The moustache of Hercule Poirot, one of Agatha Christie’s most famous long-running characters, is his trademark. However, even the mystery of this moustache is solved in the newest long-waited remake of “Death on the Nile.”
In it, Kenneth Branagh ("Hamlet", "Wallander") plays Agatha Christie's famous oddball Belgian detective for the second time after the box-office success of "Murder on the Orient Express" (2017).
The "world's greatest detective" would actually like to have some peace and quiet, but ends up getting involved in another murder case. As well as taking the lead, Branagh is also returning as the director, while Ridley Scott ("Blade Runner," "House of Gucci") is one of the producers.
The film was dogged by delays during production, but above all, the allegations made against one key actor have stained the release of what could have won over many fans of Peter Ustinov's Poirot adaptations.
After all, this is a bombastic cinematic spectacle set in a glamorous version of Egypt with big-name stars in 1930s costumes, including "Wonder Woman" Gal Gadot, Russell Brand and Annette Bening.
It's certainly missing the cult persona of Ustinov as Poirot and as a Christie adaptation, it's not to be compared with the old Miss Marple films.
It's a classic whodunnit, but updated with the slick studio visuals of today. One essential tradition remains: At the climax, Poirot solves all mysteries with all suspects present. And of course almost all of them had a potential motive.
Branagh's story begins in black and white with Poirot's backstory: as a (still moustache-less) soldier in the First World War, he uses his sleuthing skills to save his company and ends up wounded in hospital, where he meets the love of his life at his bedside. Visual effects also help to rejuvenate the 61-year-old Branagh on screen.
The film then travels to London, to a nightclub where the rich heiress Linnet Ridgeway (Gadot) falls in love with the charming Simon Doyle (Armie Hammer).
A little later Poirot is sitting in front of the pyramids in Egypt, at a picnic table with two boiled eggs beside him.
His old acquaintance Bouc (Tom Bateman) brings Poirot to a wedding party on the Nile, where Simon's former love Jacqueline (Emma Mackey) turns up.
Suddenly, the bride is shot. It won't be the only body on the Nile cruiser, where snapping crocodiles are never far.
The story is convoluted and somewhat absurd, but is carried by Branagh, who plays Poirot lovingly.
Despite the murder at the heart of them, Agatha Christie's detective stories have something soothing about them. They are not the stuff of horror and you know you can count on a clean resolution in the end.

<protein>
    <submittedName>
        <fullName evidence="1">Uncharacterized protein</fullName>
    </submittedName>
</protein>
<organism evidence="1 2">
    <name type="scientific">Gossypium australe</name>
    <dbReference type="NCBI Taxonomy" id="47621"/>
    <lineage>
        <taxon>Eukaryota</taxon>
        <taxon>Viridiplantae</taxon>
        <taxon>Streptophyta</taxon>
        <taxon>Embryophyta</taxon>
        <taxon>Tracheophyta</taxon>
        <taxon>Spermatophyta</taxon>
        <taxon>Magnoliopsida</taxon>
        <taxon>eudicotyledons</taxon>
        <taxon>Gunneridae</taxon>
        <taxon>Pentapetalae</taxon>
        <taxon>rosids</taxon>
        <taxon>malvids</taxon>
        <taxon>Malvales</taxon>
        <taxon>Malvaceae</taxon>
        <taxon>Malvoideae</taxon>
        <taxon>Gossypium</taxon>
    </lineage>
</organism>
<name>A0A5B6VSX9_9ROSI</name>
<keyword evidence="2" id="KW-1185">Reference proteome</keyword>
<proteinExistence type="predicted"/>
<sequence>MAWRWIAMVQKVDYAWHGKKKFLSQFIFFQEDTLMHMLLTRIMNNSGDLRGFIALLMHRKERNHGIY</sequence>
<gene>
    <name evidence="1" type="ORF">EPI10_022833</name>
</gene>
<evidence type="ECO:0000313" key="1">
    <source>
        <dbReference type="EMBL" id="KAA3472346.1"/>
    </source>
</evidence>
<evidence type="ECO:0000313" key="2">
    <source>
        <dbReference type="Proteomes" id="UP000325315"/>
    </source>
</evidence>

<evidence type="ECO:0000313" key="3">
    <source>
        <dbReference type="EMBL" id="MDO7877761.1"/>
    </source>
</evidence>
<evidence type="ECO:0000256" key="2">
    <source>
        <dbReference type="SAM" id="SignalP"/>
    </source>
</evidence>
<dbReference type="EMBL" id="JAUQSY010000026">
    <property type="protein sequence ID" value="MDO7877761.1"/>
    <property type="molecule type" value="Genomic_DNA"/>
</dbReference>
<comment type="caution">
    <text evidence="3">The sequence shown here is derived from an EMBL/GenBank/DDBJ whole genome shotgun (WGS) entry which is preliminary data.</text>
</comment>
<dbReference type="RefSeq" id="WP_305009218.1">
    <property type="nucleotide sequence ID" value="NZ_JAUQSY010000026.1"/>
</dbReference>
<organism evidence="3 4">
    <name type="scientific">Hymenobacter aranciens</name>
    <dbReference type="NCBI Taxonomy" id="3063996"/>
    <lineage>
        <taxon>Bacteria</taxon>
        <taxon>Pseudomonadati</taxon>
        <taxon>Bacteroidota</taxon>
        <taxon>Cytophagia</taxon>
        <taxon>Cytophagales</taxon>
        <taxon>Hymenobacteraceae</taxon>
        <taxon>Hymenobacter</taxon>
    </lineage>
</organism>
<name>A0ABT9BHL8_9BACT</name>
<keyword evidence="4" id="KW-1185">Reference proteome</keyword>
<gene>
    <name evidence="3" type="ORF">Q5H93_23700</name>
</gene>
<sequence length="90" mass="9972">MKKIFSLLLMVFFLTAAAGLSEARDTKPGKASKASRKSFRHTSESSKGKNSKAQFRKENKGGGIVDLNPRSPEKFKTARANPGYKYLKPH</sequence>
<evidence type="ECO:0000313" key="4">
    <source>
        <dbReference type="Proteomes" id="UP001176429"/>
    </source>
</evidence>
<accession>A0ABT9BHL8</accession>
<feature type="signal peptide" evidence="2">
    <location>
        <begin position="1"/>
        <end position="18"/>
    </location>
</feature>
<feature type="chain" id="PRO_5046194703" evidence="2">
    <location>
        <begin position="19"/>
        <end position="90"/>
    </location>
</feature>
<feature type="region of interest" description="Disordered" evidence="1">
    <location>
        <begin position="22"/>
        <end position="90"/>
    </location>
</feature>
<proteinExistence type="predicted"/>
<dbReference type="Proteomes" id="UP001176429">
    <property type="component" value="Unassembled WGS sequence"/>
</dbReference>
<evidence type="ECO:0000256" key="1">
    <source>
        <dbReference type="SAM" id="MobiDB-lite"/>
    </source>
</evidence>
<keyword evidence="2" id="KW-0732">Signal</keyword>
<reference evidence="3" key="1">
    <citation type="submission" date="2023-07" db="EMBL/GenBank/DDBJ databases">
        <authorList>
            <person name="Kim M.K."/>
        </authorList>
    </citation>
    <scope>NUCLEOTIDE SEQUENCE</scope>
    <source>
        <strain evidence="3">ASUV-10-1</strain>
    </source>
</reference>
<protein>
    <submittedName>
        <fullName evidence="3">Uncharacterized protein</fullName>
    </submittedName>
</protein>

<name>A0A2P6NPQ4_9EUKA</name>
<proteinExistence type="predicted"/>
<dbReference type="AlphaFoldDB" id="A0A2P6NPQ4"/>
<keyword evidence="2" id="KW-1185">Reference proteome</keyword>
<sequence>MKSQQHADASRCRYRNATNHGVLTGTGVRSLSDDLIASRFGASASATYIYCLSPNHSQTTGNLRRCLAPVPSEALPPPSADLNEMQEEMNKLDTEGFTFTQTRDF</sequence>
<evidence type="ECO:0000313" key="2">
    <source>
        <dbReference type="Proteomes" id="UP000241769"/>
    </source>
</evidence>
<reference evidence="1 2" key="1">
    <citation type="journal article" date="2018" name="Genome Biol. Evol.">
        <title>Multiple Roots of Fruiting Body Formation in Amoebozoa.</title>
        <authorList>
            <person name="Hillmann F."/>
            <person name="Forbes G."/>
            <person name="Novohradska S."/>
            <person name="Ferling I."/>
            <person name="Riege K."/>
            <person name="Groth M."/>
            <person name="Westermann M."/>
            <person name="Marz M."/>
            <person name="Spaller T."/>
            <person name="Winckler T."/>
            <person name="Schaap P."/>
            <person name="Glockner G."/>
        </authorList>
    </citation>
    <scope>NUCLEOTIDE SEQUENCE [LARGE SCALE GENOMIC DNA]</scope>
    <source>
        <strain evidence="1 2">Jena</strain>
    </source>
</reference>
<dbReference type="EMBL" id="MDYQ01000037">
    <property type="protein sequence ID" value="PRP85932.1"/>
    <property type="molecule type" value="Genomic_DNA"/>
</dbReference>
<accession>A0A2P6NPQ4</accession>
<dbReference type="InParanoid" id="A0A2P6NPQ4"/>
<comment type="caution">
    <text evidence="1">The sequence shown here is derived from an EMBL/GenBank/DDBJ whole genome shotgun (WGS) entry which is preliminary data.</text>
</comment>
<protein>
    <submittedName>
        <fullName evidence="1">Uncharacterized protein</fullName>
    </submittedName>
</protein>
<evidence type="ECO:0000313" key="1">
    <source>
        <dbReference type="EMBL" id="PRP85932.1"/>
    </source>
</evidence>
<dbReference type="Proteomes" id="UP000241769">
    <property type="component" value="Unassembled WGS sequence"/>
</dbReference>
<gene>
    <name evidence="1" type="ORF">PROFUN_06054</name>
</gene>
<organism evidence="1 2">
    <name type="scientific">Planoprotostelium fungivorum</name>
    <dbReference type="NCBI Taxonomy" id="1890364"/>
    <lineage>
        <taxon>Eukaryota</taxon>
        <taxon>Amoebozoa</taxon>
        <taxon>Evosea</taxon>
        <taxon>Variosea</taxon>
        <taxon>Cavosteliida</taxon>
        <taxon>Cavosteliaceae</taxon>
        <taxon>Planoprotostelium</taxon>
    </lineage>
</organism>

"Death on the Nile," published in 1937, was written after a trip to Egypt. Branagh said he wanted a more "youthful approach" with his adaptation. "Everything about the story is now younger and sexier, literally and aesthetically."
During the pandemic, this Disney production, which according to media reports cost around $90 million, was on hold for a long time, much like the repeatedly postponed new Bond movie.
The sets also needed plenty of time, and the construction of the temple ruins of Aswan alone took 10 weeks, while the spectacular steamer required 30 weeks. An Egyptian spice market on the banks of the Nile was staged in the Cotswold Water Park west of London.
Although the thriller had already finished filming in 2019, soon after that serious allegations of sexual assault emerged surrounding actor Armie Hammer ("Call Me By Your Name"). He denied them, but his career has since gone downhill, and police in Los Angeles are still investigating.
In "Death on the Nile" Hammer's role is so central that it would have been difficult to edit him out.
Given the opulent nature of the production, it would also have been expensive to shoot the crime thriller from scratch and particularly complicated because of the pandemic. Disney did not comment on this when asked.
Ultimately there's no trace of cancel culture in this film, unlike other recent productions to have removed shamed actors like Kevin Spacey, and the cast remains the same here. But Disney barely mentions Hammer's name in the press notes.